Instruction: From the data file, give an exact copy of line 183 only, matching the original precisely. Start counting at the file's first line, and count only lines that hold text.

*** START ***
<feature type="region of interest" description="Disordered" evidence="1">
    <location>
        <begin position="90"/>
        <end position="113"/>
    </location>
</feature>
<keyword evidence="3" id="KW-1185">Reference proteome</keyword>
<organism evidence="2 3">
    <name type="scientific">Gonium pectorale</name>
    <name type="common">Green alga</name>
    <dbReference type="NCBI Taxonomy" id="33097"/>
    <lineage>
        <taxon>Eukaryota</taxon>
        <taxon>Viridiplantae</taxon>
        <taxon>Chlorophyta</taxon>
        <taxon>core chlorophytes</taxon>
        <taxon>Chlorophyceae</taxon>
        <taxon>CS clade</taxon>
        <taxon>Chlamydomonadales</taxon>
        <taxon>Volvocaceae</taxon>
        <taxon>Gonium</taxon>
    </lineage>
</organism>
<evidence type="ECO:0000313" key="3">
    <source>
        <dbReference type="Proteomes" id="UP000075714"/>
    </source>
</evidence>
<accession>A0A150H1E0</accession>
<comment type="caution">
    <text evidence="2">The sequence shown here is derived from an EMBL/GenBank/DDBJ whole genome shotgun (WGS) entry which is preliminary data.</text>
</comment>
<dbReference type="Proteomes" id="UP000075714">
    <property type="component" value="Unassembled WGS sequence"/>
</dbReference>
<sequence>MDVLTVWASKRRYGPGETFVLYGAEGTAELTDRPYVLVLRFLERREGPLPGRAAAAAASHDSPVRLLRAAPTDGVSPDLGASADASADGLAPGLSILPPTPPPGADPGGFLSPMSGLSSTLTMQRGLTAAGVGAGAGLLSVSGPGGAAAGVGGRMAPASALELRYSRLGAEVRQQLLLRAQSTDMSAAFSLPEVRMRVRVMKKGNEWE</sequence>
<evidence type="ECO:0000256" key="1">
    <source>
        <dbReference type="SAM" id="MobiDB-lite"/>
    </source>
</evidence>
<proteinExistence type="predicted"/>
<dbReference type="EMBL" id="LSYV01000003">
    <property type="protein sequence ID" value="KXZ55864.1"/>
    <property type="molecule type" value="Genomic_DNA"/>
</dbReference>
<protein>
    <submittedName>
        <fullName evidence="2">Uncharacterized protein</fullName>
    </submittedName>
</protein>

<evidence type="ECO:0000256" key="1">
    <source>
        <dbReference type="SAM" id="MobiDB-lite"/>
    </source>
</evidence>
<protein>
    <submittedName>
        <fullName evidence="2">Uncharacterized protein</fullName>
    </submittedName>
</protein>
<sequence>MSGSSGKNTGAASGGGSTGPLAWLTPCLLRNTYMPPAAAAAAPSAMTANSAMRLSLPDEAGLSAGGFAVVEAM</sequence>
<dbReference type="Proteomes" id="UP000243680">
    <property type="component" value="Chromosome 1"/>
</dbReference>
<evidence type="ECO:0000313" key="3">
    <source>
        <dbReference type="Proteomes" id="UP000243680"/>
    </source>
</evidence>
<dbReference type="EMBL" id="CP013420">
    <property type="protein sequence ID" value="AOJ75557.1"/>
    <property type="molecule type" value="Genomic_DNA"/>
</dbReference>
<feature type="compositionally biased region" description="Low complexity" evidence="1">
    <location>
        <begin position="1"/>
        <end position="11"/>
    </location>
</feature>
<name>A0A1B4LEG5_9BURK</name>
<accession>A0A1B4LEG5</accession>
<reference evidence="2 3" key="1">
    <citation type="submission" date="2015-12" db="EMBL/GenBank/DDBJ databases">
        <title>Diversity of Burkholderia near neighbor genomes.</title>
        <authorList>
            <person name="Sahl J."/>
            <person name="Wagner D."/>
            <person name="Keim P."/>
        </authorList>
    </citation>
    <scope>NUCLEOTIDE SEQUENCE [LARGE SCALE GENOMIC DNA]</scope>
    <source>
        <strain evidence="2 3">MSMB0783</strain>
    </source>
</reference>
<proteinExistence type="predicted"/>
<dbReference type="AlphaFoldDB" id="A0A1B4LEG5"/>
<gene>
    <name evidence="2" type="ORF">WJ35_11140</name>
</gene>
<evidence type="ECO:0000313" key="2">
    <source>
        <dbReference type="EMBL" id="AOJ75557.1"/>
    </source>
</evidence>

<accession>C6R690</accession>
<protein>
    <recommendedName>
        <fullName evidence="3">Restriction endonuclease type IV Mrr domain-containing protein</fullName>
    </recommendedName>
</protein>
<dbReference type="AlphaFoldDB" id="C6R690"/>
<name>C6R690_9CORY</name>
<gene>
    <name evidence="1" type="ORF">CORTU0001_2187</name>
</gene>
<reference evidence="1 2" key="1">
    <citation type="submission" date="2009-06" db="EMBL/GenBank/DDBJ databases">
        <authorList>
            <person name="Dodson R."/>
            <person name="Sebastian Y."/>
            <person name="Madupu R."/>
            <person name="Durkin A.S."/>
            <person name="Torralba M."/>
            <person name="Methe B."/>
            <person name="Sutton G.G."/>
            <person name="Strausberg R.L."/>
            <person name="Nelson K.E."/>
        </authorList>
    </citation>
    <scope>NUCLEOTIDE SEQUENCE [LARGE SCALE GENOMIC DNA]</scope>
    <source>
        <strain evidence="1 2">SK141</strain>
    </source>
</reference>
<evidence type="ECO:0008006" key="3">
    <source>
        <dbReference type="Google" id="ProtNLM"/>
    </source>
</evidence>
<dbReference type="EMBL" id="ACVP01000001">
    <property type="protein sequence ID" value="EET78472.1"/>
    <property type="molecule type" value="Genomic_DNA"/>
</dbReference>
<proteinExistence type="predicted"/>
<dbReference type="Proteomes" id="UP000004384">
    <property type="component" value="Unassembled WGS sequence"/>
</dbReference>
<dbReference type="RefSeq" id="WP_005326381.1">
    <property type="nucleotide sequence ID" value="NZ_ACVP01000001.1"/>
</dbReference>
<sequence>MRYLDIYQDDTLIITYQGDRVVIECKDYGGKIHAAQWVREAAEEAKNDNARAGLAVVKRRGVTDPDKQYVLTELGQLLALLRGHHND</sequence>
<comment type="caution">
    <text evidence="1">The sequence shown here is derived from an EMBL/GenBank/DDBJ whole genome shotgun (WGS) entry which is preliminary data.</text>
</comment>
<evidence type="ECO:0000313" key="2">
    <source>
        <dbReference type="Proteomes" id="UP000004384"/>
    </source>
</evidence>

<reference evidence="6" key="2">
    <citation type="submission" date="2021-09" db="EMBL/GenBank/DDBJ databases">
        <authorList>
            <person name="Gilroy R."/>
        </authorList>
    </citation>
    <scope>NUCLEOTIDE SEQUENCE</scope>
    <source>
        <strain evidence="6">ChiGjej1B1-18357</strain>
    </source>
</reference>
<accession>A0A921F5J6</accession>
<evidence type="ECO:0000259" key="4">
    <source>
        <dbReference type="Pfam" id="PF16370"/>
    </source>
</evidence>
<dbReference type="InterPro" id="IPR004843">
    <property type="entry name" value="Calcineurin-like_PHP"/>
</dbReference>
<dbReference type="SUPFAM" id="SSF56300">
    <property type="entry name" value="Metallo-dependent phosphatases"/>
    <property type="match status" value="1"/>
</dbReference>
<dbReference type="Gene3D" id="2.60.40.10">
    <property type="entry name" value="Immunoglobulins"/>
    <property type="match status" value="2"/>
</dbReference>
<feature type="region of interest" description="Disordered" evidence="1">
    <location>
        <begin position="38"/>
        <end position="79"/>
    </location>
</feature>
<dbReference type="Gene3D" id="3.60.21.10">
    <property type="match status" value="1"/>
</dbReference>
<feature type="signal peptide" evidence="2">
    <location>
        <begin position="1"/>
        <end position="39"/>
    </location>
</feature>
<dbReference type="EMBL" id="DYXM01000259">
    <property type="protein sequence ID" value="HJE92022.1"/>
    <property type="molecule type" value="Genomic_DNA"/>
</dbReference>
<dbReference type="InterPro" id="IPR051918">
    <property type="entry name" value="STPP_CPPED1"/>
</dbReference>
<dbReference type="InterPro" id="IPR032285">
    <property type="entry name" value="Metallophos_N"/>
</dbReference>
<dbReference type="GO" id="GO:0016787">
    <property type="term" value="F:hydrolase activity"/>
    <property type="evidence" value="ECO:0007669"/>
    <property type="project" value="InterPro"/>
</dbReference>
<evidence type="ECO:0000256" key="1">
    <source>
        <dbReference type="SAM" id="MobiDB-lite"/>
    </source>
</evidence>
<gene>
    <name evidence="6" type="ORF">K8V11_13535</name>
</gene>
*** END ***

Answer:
    <property type="entry name" value="Metallo-dependent phosphatases"/>